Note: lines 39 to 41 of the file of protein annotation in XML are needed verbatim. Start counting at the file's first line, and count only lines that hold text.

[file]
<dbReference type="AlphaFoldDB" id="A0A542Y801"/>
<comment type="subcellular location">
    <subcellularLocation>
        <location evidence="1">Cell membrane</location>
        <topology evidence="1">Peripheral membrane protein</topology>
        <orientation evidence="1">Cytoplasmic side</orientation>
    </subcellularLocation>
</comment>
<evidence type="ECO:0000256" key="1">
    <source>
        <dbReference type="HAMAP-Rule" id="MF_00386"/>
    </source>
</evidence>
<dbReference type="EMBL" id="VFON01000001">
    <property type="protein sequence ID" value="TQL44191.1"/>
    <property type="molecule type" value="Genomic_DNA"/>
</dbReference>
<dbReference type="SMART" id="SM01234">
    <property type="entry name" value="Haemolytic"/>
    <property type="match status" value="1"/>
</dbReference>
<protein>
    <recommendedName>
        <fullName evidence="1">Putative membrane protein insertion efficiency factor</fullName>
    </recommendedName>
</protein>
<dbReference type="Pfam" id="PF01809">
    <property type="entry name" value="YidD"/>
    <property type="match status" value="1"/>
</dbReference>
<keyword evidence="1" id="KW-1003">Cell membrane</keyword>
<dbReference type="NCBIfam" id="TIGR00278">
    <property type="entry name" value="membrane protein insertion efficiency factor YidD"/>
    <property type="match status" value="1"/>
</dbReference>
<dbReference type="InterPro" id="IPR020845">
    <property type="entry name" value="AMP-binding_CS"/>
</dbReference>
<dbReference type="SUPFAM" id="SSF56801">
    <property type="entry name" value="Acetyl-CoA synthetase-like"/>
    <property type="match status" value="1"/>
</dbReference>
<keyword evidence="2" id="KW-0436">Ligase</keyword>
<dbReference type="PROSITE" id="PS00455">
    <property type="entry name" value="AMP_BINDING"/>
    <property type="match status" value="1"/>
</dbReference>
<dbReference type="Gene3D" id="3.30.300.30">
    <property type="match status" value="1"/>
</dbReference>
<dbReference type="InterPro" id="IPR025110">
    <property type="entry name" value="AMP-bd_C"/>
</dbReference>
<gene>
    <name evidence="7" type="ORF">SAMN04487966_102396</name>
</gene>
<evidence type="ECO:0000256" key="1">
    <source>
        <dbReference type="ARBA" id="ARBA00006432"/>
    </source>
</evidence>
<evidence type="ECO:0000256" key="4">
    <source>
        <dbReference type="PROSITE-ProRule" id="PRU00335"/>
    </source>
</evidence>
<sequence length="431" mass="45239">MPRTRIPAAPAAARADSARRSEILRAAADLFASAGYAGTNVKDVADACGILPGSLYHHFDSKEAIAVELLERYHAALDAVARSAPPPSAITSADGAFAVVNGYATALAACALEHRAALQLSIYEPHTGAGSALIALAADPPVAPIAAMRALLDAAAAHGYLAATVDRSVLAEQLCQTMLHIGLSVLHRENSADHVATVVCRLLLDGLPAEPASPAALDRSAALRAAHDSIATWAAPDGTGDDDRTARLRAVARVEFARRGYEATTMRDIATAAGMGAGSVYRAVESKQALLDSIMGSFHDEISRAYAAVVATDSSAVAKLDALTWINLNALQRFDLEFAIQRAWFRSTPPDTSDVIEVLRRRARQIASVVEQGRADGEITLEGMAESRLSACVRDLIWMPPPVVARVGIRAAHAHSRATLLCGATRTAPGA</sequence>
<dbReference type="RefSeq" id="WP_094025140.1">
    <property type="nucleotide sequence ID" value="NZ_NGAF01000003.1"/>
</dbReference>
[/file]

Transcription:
<dbReference type="SUPFAM" id="SSF56801">
    <property type="entry name" value="Acetyl-CoA synthetase-like"/>
    <property type="match status" value="1"/>